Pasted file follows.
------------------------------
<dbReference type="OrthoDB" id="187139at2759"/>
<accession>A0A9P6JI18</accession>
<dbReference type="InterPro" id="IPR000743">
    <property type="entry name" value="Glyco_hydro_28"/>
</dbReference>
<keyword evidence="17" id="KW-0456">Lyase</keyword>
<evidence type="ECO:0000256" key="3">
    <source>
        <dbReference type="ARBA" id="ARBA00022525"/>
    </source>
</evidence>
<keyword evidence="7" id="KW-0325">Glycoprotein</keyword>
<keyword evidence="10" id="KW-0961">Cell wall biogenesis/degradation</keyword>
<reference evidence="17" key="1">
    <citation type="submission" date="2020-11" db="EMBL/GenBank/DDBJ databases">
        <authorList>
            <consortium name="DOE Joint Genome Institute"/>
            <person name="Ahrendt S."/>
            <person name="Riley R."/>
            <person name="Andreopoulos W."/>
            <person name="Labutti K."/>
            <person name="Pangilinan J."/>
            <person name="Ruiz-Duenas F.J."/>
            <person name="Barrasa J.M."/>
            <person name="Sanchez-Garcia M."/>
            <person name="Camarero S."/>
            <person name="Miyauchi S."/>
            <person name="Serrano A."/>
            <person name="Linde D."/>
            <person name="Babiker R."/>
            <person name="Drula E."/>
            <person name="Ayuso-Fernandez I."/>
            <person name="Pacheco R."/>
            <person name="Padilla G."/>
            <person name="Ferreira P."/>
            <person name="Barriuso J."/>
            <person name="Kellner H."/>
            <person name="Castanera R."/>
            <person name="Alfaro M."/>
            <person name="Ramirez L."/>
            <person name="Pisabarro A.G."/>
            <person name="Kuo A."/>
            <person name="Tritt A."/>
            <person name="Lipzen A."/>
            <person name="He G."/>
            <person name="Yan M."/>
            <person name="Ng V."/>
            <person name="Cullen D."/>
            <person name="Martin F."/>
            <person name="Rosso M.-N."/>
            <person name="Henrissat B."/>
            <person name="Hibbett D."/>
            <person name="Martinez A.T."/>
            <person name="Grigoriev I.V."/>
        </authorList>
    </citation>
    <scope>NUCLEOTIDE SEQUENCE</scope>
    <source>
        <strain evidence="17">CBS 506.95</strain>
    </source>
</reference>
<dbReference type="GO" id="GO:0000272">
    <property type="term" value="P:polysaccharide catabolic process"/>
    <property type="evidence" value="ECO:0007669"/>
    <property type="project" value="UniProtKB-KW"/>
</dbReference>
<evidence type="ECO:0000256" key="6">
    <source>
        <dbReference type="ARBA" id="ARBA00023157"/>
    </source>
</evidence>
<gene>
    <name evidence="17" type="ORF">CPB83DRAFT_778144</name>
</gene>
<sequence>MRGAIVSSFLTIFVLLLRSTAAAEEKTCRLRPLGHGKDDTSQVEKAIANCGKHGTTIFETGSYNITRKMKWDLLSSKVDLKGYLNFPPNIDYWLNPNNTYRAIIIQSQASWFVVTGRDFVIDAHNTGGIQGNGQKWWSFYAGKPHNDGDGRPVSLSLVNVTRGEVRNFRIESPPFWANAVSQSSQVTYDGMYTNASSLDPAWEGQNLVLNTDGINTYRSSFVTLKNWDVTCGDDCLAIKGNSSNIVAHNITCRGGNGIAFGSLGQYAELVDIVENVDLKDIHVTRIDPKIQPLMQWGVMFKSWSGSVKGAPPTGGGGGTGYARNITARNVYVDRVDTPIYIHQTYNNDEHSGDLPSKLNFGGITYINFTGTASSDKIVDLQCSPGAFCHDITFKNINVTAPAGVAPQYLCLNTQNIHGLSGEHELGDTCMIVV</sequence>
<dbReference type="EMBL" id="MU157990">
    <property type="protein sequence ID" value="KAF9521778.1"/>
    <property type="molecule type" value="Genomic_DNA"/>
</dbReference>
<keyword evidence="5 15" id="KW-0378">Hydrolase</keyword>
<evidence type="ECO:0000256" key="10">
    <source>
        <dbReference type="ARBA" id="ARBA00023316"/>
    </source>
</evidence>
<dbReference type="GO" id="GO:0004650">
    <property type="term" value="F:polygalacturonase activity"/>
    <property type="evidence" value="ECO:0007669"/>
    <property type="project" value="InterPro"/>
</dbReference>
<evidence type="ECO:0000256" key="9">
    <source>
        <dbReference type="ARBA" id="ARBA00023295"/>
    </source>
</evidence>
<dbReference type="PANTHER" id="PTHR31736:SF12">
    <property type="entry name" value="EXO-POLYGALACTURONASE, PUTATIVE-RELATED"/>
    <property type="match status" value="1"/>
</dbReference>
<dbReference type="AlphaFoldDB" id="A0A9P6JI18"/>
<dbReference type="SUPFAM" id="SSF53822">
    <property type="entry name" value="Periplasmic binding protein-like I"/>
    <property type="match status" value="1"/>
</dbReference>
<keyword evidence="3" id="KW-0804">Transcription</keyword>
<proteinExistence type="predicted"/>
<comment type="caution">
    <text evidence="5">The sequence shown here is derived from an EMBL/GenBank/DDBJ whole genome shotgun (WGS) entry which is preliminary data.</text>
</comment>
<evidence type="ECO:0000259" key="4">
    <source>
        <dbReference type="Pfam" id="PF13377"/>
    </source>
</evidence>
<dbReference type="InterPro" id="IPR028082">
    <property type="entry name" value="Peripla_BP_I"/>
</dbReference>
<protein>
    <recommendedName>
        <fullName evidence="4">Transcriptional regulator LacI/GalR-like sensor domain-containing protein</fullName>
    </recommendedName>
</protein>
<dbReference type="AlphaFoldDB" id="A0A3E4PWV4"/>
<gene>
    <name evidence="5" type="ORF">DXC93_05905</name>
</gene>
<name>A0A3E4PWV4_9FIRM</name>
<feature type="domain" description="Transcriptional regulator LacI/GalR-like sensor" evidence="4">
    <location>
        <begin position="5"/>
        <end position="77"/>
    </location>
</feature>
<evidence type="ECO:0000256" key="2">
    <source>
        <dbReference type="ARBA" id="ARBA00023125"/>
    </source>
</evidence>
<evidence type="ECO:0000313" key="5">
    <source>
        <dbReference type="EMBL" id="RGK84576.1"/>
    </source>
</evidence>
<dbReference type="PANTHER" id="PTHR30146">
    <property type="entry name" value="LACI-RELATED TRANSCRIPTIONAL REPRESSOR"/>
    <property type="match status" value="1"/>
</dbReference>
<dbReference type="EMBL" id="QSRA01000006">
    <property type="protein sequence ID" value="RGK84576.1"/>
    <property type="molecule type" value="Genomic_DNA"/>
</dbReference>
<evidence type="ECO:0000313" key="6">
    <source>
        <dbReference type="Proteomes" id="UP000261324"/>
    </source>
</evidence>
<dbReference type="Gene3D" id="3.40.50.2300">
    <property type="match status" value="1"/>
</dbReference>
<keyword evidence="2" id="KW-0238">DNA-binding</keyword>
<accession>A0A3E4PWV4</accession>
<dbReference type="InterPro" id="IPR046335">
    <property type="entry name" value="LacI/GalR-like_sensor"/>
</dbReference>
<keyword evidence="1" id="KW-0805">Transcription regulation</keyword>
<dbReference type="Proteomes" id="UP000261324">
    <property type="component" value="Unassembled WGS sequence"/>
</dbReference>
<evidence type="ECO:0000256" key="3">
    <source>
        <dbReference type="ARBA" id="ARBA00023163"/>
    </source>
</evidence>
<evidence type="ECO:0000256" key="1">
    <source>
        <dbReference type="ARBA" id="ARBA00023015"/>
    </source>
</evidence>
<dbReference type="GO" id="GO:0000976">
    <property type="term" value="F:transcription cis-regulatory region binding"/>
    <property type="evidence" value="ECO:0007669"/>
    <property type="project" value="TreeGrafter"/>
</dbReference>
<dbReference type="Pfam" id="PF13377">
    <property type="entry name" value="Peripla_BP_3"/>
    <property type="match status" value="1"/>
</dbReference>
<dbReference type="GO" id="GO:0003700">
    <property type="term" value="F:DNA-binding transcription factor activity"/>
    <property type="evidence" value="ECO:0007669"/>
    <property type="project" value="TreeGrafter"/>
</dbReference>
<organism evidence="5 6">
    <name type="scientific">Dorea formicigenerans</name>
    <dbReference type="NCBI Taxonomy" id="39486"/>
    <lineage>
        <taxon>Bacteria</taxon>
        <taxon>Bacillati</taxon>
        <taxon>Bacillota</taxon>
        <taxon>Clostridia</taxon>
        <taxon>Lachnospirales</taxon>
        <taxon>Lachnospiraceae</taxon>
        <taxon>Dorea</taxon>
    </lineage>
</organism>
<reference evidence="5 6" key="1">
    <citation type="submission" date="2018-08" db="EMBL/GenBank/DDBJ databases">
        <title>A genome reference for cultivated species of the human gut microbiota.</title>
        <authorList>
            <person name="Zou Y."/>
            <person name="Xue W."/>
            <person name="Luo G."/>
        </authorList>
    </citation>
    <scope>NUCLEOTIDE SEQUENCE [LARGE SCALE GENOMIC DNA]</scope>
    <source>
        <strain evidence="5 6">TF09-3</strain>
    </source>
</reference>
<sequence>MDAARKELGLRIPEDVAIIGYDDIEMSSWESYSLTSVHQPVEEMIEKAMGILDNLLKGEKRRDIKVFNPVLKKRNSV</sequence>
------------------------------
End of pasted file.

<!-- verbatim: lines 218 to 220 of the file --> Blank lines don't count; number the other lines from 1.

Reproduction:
    </source>
</reference>
<sequence>MDAARKELGLRIPEDVAIIGYDDIEMSSWESYSLTSVHQPVEEMIEKAMGILDNLLKGEKRRDIKVFNPVLKKRNSV</sequence>